Happy December 40th, 2020…
I was planning to write a nice meditation for the Feast of the Baptism of the Lord. But then I turned on my phone on Wednesday afternoon and, like all other writers across the country, realized that those plans would need to change.
Fortunately for me, everything that could be said about the Capitol breach has already been said. Sharing my intellectual reaction to the matter won’t really change the course of human history. But because this is my blog and I write the rules, I can share my affective reaction to what has continued to unfold since Wednesday. That reaction is one of exhaustion. I’m tired of one bad thing happening after another. I’m tired of being angry with the media. I’m tired of witnessing and participating in finger-pointing, tired of feeling my chest tighten as I freely choose to doom scroll news articles. Above all, I’m tired of the rampant hatred in all corners of society that only seems to grow. Perhaps my inner angsty middle-schooler who has re-emerged over the last year articulated it best when she sent her first text after reading about the riots in D.C., declaring, “I’m so sick and tired of feeling like I live in Panem [setting of The Hunger Games].”
Regardless of your opinion on what exactly happened at the Capitol, it’s undeniable that the devil is hard at work to scatter and destroy charity. How do we tired souls play our part in combatting Satan who is so intent on tearing our country apart? We’re told to join the battle against evil, but I don’t feel like battling anything at this point. Perhaps the key to fighting this exhaustion is also encountered in The Hunger Games. In the epilogue of the final book of the series, Katniss Everdeen explains,
One day I’ll have to explain about my nightmares…I’ll tell [my children] how I survive it. I’ll tell them that on bad mornings, it feels impossible to take pleasure in anything because I’m afraid it could be taken away. That’s when I make a list in my head of every act of goodness I’ve seen someone do.
It’s like a game. Repetitive. Even a little tedious after more than twenty years.
But there are much worse games to play.Emphasis added
Spiritual warfare may seem too exhausting a concept. But we can all play Katniss’ game of listing acts of goodness. As we remember that human beings are inherently good and that they perform so many good works every day, we drive away the dark lie that screams that the men and women around us are purely evil. As we recollect the Father’s proclamation that all men and women are His beloved children, we find cause to weep and grow righteously angry at injustice, violence, and sin. But we cannot find cause to hate the ones who are loved by our Maker.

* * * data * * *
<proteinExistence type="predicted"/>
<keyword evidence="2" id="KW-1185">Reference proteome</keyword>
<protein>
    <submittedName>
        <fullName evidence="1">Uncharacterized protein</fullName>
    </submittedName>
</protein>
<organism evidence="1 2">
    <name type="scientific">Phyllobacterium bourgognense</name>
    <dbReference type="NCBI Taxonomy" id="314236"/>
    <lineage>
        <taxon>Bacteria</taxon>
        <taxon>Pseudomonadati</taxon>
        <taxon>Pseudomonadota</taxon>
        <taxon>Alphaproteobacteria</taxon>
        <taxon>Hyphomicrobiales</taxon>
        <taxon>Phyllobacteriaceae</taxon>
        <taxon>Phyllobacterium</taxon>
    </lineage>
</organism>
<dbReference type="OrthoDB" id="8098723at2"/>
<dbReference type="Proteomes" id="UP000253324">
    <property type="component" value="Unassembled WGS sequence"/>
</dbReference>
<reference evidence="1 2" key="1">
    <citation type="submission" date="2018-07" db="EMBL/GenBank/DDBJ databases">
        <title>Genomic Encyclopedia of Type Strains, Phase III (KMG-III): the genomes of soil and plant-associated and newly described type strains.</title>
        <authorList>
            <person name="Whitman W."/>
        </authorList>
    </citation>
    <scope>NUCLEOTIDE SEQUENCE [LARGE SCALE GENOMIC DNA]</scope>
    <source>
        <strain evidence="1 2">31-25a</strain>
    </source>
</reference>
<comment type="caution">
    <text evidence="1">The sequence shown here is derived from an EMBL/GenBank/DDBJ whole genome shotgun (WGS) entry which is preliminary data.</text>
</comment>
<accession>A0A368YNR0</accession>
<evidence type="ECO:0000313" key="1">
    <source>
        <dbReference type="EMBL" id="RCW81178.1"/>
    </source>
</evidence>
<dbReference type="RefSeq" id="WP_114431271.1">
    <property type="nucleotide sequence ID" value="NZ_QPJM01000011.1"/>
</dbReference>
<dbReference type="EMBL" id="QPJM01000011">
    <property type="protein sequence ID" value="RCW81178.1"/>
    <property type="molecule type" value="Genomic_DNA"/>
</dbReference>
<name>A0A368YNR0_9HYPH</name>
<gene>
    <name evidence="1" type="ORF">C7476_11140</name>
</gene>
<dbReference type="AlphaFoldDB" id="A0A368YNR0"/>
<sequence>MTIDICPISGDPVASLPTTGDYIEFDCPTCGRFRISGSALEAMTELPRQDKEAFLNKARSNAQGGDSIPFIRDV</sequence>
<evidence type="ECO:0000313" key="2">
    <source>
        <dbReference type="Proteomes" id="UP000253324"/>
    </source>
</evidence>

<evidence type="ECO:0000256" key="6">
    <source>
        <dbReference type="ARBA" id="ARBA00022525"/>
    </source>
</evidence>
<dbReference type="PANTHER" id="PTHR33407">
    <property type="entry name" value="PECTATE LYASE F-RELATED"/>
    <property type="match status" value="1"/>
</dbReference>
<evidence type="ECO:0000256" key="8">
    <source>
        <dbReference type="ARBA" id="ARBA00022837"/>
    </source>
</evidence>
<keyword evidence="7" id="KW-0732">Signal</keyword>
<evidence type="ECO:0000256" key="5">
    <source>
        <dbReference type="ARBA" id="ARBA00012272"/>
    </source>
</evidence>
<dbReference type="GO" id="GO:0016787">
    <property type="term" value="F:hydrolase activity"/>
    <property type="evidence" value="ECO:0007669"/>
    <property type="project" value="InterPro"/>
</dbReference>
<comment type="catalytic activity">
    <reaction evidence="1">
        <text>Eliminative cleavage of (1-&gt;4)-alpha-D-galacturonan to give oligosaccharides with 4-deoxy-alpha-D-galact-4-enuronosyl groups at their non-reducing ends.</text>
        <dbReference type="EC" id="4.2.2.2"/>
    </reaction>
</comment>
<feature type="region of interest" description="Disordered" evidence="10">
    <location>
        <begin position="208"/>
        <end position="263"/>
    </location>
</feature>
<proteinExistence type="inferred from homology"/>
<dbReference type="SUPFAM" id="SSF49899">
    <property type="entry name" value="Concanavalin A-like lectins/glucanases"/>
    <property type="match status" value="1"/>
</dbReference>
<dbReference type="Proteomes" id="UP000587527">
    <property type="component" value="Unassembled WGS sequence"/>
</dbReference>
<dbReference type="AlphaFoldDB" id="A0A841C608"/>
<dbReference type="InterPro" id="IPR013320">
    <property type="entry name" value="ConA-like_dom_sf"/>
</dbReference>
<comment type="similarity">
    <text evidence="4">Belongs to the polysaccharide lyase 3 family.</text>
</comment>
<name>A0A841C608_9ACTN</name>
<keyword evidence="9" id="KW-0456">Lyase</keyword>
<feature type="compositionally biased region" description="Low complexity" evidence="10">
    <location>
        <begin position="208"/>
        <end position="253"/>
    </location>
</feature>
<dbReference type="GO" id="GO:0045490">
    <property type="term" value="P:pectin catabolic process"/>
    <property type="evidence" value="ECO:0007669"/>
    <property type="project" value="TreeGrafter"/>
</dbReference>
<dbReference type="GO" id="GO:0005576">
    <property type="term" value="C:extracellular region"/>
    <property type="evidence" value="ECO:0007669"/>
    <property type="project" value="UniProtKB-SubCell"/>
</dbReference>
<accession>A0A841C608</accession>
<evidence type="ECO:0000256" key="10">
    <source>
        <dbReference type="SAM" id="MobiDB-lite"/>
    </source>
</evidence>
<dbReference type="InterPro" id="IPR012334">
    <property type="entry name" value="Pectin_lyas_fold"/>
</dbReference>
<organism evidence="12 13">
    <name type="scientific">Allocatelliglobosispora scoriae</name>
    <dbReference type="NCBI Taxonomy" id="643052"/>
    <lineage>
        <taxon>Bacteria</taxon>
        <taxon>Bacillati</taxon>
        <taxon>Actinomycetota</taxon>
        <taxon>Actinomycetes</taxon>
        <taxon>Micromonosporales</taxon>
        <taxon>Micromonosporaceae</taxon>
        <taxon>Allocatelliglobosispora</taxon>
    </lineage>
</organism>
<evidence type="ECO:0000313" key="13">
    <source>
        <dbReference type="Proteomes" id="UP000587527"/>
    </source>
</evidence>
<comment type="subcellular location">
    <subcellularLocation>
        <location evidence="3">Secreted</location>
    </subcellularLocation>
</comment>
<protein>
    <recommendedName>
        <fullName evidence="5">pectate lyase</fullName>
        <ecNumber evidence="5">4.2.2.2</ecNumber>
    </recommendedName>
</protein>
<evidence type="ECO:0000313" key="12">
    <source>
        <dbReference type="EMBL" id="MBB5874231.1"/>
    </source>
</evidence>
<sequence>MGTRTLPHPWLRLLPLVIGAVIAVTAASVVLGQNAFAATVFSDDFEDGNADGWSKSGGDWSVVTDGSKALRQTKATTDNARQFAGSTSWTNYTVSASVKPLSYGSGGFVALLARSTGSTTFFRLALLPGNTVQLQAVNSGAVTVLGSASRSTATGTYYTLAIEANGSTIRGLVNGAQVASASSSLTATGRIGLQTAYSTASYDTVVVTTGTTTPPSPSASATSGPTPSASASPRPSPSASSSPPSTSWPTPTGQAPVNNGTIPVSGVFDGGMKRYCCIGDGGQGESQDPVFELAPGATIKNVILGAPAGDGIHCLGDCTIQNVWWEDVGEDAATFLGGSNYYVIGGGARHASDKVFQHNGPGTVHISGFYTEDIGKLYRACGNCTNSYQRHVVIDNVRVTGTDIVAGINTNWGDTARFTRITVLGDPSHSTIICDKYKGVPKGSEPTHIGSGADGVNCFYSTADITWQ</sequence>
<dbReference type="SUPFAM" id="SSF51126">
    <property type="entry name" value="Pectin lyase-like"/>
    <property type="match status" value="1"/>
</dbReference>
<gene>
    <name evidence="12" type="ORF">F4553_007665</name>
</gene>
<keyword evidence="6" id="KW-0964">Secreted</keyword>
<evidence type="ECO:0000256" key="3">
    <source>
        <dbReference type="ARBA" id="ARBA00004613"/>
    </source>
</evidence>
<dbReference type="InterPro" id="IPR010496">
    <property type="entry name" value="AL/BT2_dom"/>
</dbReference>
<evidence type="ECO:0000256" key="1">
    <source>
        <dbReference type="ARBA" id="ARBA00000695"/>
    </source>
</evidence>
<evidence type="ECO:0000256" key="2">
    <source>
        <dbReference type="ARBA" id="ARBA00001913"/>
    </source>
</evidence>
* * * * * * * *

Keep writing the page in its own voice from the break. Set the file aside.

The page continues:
I’ll share my list of good acts I witnessed over the last 24 hours:
As I was walking out of Adoration last night, an elderly man practically ran ahead to make sure he could hold the door for me.
The librarian who was helping me set up my library card was so kind and helpful.
My roommate’s family is overflowing with joy as they meet her sister’s newborn baby.
My ballet teachers are so engaged and supportive.
Father’s homily this morning was rich and edifying, even though it was a daily Mass and he could have gotten away with far less.
You’re reading this post right now and I can’t tell you how much that means to me.
As I write, the Sacrifice of the Mass is being offered for the whole world.
I go on social media or a newsfeed and I’m promptly told that people are wicked and irredeemable. We’re told that the country is divided and it’s probably the fault of YOUR friends. But I look at those around me and I see men and women created in God’s image, with blood flowing through their veins as they triumph and fall every single day in the grittiness of the common human experience. I look at my God who calls His creation “Very good” and who chooses to dwell as Emmanuel, “God With Us” even in our sin and desolation. No matter how much the enemy strives to convince us otherwise, goodness, truth, and beauty prevail and have the final say. As we acknowledge goodness, we give the Lord glory for His creatures. We diminish the voice of the accuser while leaning into the melody of the Advocate.
Maybe it seems little and inconsequential to make that list of good acts. But it was a quiet “Yes” from the littlest of mouths that utterly undid Satan 2000 years ago. Could there be a better game to play?